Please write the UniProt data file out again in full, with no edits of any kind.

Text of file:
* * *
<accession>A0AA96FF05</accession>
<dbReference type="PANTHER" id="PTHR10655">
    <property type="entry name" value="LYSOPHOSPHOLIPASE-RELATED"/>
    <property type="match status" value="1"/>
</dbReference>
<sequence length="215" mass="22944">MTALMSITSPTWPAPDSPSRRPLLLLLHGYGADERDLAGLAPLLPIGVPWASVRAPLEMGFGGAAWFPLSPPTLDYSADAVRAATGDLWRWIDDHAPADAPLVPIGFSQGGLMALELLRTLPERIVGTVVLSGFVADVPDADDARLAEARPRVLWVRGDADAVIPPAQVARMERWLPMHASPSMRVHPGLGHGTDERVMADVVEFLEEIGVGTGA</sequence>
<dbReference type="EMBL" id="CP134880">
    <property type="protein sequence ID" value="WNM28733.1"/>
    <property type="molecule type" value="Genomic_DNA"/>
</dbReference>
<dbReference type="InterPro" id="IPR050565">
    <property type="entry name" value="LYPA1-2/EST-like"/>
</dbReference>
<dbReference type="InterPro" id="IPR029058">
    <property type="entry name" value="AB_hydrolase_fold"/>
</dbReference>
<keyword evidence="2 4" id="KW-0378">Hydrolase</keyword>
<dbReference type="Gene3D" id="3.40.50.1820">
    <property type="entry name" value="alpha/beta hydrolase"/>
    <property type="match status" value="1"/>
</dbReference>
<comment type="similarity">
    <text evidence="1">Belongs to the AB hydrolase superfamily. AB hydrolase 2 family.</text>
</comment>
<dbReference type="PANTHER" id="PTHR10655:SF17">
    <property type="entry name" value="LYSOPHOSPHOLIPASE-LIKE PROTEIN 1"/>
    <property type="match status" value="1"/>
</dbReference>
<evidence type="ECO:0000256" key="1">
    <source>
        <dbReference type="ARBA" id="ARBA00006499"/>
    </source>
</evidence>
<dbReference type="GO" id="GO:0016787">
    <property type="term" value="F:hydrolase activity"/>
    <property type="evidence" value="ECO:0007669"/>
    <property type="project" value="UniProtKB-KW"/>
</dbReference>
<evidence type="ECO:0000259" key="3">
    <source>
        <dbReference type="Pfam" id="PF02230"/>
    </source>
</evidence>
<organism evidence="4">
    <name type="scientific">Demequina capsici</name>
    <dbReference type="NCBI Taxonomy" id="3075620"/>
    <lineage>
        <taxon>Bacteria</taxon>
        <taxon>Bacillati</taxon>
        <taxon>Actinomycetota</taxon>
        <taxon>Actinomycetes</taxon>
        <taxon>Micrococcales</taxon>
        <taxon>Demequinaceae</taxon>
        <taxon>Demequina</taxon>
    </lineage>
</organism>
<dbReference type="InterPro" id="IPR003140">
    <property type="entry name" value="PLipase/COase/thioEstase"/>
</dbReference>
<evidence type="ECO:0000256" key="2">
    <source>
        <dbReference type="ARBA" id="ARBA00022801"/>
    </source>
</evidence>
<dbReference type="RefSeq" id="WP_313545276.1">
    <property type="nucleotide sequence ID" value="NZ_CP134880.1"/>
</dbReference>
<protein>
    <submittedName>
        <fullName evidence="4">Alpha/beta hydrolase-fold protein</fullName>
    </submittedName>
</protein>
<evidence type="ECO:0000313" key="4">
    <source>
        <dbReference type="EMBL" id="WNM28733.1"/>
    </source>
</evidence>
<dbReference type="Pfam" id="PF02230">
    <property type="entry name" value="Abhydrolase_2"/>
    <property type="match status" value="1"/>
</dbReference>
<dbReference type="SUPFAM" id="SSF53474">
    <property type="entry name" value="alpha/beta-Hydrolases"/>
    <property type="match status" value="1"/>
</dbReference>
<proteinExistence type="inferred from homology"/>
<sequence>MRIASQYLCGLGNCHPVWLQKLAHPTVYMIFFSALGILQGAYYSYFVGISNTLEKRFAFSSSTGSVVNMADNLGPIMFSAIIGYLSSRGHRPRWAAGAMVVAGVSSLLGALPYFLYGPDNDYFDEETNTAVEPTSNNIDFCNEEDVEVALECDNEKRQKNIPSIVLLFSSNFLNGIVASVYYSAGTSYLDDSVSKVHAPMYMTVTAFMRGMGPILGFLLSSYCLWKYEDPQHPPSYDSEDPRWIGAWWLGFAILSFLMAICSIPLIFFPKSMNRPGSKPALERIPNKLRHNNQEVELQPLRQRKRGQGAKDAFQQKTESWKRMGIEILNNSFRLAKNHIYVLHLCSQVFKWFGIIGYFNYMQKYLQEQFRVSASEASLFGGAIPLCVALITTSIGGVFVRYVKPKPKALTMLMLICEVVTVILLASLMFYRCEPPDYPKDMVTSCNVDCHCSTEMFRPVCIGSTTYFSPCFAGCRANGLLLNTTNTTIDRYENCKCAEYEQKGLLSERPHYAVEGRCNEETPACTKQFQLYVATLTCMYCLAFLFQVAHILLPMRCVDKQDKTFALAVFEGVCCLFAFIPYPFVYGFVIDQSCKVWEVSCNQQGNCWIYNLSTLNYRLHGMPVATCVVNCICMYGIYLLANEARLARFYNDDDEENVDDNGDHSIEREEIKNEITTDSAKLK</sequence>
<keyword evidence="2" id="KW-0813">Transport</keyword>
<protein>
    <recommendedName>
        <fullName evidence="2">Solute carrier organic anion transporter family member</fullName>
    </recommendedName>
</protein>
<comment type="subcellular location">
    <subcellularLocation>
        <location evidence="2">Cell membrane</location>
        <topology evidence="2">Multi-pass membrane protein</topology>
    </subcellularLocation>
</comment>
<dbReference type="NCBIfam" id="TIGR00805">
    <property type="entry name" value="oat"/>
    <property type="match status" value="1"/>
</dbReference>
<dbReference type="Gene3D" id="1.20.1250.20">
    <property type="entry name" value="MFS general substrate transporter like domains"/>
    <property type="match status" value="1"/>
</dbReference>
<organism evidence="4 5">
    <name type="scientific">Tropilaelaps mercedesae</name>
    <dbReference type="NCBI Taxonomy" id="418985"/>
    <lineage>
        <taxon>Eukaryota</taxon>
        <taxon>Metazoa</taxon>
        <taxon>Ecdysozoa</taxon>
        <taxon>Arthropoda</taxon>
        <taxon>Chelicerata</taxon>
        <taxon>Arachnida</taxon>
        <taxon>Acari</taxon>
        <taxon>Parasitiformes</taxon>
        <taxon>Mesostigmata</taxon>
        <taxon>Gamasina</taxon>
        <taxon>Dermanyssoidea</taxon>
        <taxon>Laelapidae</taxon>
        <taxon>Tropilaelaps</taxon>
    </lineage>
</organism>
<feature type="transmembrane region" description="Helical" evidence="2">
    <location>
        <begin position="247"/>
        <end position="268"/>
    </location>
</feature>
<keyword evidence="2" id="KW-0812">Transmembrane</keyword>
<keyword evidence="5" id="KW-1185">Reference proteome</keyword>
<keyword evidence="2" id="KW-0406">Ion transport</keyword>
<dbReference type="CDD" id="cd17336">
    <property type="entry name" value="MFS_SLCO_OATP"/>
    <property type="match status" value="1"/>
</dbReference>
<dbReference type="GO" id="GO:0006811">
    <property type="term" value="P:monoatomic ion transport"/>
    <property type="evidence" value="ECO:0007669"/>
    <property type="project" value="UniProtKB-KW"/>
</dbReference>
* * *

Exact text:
<accession>A0AA96FF05</accession>
<dbReference type="PANTHER" id="PTHR10655">
    <property type="entry name" value="LYSOPHOSPHOLIPASE-RELATED"/>
    <property type="match status" value="1"/>
</dbReference>
<sequence length="215" mass="22944">MTALMSITSPTWPAPDSPSRRPLLLLLHGYGADERDLAGLAPLLPIGVPWASVRAPLEMGFGGAAWFPLSPPTLDYSADAVRAATGDLWRWIDDHAPADAPLVPIGFSQGGLMALELLRTLPERIVGTVVLSGFVADVPDADDARLAEARPRVLWVRGDADAVIPPAQVARMERWLPMHASPSMRVHPGLGHGTDERVMADVVEFLEEIGVGTGA</sequence>
<dbReference type="EMBL" id="CP134880">
    <property type="protein sequence ID" value="WNM28733.1"/>
    <property type="molecule type" value="Genomic_DNA"/>
</dbReference>
<dbReference type="InterPro" id="IPR050565">
    <property type="entry name" value="LYPA1-2/EST-like"/>
</dbReference>
<dbReference type="InterPro" id="IPR029058">
    <property type="entry name" value="AB_hydrolase_fold"/>
</dbReference>
<keyword evidence="2 4" id="KW-0378">Hydrolase</keyword>
<dbReference type="Gene3D" id="3.40.50.1820">
    <property type="entry name" value="alpha/beta hydrolase"/>
    <property type="match status" value="1"/>
</dbReference>
<comment type="similarity">
    <text evidence="1">Belongs to the AB hydrolase superfamily. AB hydrolase 2 family.</text>
</comment>
<dbReference type="PANTHER" id="PTHR10655:SF17">
    <property type="entry name" value="LYSOPHOSPHOLIPASE-LIKE PROTEIN 1"/>
    <property type="match status" value="1"/>
</dbReference>
<evidence type="ECO:0000256" key="1">
    <source>
        <dbReference type="ARBA" id="ARBA00006499"/>
    </source>
</evidence>
<dbReference type="GO" id="GO:0016787">
    <property type="term" value="F:hydrolase activity"/>
    <property type="evidence" value="ECO:0007669"/>
    <property type="project" value="UniProtKB-KW"/>
</dbReference>
<evidence type="ECO:0000259" key="3">
    <source>
        <dbReference type="Pfam" id="PF02230"/>
    </source>
</evidence>
<organism evidence="4">
    <name type="scientific">Demequina capsici</name>
    <dbReference type="NCBI Taxonomy" id="3075620"/>
    <lineage>
        <taxon>Bacteria</taxon>
        <taxon>Bacillati</taxon>
        <taxon>Actinomycetota</taxon>
        <taxon>Actinomycetes</taxon>
        <taxon>Micrococcales</taxon>
        <taxon>Demequinaceae</taxon>
        <taxon>Demequina</taxon>
    </lineage>
</organism>
<dbReference type="InterPro" id="IPR003140">
    <property type="entry name" value="PLipase/COase/thioEstase"/>
</dbReference>
<evidence type="ECO:0000256" key="2">
    <source>
        <dbReference type="ARBA" id="ARBA00022801"/>
    </source>
</evidence>
<dbReference type="RefSeq" id="WP_313545276.1">
    <property type="nucleotide sequence ID" value="NZ_CP134880.1"/>
</dbReference>
<protein>
    <submittedName>
        <fullName evidence="4">Alpha/beta hydrolase-fold protein</fullName>
    </submittedName>
</protein>
<evidence type="ECO:0000313" key="4">
    <source>
        <dbReference type="EMBL" id="WNM28733.1"/>
    </source>
</evidence>
<dbReference type="Pfam" id="PF02230">
    <property type="entry name" value="Abhydrolase_2"/>
    <property type="match status" value="1"/>
</dbReference>
<dbReference type="SUPFAM" id="SSF53474">
    <property type="entry name" value="alpha/beta-Hydrolases"/>
    <property type="match status" value="1"/>
</dbReference>
<proteinExistence type="inferred from homology"/>
<sequence>MRIASQYLCGLGNCHPVWLQKLAHPTVYMIFFSALGILQGAYYSYFVGISNTLEKRFAFSSSTGSVVNMADNLGPIMFSAIIGYLSSRGHRPRWAAGAMVVAGVSSLLGALPYFLYGPDNDYFDEETNTAVEPTSNNIDFCNEEDVEVALECDNEKRQKNIPSIVLLFSSNFLNGIVASVYYSAGTSYLDDSVSKVHAPMYMTVTAFMRGMGPILGFLLSSYCLWKYEDPQHPPSYDSEDPRWIGAWWLGFAILSFLMAICSIPLIFFPKSMNRPGSKPALERIPNKLRHNNQEVELQPLRQRKRGQGAKDAFQQKTESWKRMGIEILNNSFRLAKNHIYVLHLCSQVFKWFGIIGYFNYMQKYLQEQFRVSASEASLFGGAIPLCVALITTSIGGVFVRYVKPKPKALTMLMLICEVVTVILLASLMFYRCEPPDYPKDMVTSCNVDCHCSTEMFRPVCIGSTTYFSPCFAGCRANGLLLNTTNTTIDRYENCKCAEYEQKGLLSERPHYAVEGRCNEETPACTKQFQLYVATLTCMYCLAFLFQVAHILLPMRCVDKQDKTFALAVFEGVCCLFAFIPYPFVYGFVIDQSCKVWEVSCNQQGNCWIYNLSTLNYRLHGMPVATCVVNCICMYGIYLLANEARLARFYNDDDEENVDDNGDHSIEREEIKNEITTDSAKLK</sequence>
<keyword evidence="2" id="KW-0813">Transport</keyword>
<protein>
    <recommendedName>
        <fullName evidence="2">Solute carrier organic anion transporter family member</fullName>
    </recommendedName>
</protein>
<comment type="subcellular location">
    <subcellularLocation>
        <location evidence="2">Cell membrane</location>
        <topology evidence="2">Multi-pass membrane protein</topology>
    </subcellularLocation>
</comment>
<dbReference type="NCBIfam" id="TIGR00805">
    <property type="entry name" value="oat"/>
    <property type="match status" value="1"/>
</dbReference>
<dbReference type="Gene3D" id="1.20.1250.20">
    <property type="entry name" value="MFS general substrate transporter like domains"/>
    <property type="match status" value="1"/>
</dbReference>
<organism evidence="4 5">
    <name type="scientific">Tropilaelaps mercedesae</name>
    <dbReference type="NCBI Taxonomy" id="418985"/>
    <lineage>
        <taxon>Eukaryota</taxon>
        <taxon>Metazoa</taxon>
        <taxon>Ecdysozoa</taxon>
        <taxon>Arthropoda</taxon>
        <taxon>Chelicerata</taxon>
        <taxon>Arachnida</taxon>
        <taxon>Acari</taxon>
        <taxon>Parasitiformes</taxon>
        <taxon>Mesostigmata</taxon>
        <taxon>Gamasina</taxon>
        <taxon>Dermanyssoidea</taxon>
        <taxon>Laelapidae</taxon>
        <taxon>Tropilaelaps</taxon>
    </lineage>
</organism>
<feature type="transmembrane region" description="Helical" evidence="2">
    <location>
        <begin position="247"/>
        <end position="268"/>
    </location>
</feature>
<keyword evidence="2" id="KW-0812">Transmembrane</keyword>
<keyword evidence="5" id="KW-1185">Reference proteome</keyword>
<keyword evidence="2" id="KW-0406">Ion transport</keyword>
<dbReference type="CDD" id="cd17336">
    <property type="entry name" value="MFS_SLCO_OATP"/>
    <property type="match status" value="1"/>
</dbReference>
<dbReference type="GO" id="GO:0006811">
    <property type="term" value="P:monoatomic ion transport"/>
    <property type="evidence" value="ECO:0007669"/>
    <property type="project" value="UniProtKB-KW"/>
</dbReference>